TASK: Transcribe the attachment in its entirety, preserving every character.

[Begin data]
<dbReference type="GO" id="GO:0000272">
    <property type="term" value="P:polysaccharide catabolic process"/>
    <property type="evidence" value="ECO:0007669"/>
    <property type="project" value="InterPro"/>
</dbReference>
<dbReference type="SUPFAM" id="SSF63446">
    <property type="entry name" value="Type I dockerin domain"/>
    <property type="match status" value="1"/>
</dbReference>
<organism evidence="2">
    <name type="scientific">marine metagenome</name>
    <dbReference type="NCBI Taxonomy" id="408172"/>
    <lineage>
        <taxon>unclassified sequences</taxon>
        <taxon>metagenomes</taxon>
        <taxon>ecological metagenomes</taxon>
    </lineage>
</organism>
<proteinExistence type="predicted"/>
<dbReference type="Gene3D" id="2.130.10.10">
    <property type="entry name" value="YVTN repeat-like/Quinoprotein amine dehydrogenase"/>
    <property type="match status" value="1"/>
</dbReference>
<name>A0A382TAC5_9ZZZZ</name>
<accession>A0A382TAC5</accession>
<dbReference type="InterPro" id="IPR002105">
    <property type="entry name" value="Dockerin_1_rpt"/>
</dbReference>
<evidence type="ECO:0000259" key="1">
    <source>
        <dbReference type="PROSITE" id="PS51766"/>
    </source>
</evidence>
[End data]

<dbReference type="GO" id="GO:0000272">
    <property type="term" value="P:polysaccharide catabolic process"/>
    <property type="evidence" value="ECO:0007669"/>
    <property type="project" value="InterPro"/>
</dbReference>
<dbReference type="SUPFAM" id="SSF63446">
    <property type="entry name" value="Type I dockerin domain"/>
    <property type="match status" value="1"/>
</dbReference>
<organism evidence="2">
    <name type="scientific">marine metagenome</name>
    <dbReference type="NCBI Taxonomy" id="408172"/>
    <lineage>
        <taxon>unclassified sequences</taxon>
        <taxon>metagenomes</taxon>
        <taxon>ecological metagenomes</taxon>
    </lineage>
</organism>
<proteinExistence type="predicted"/>
<dbReference type="Gene3D" id="2.130.10.10">
    <property type="entry name" value="YVTN repeat-like/Quinoprotein amine dehydrogenase"/>
    <property type="match status" value="1"/>
</dbReference>
<name>A0A382TAC5_9ZZZZ</name>
<accession>A0A382TAC5</accession>
<dbReference type="InterPro" id="IPR002105">
    <property type="entry name" value="Dockerin_1_rpt"/>
</dbReference>
<evidence type="ECO:0000259" key="1">
    <source>
        <dbReference type="PROSITE" id="PS51766"/>
    </source>
</evidence>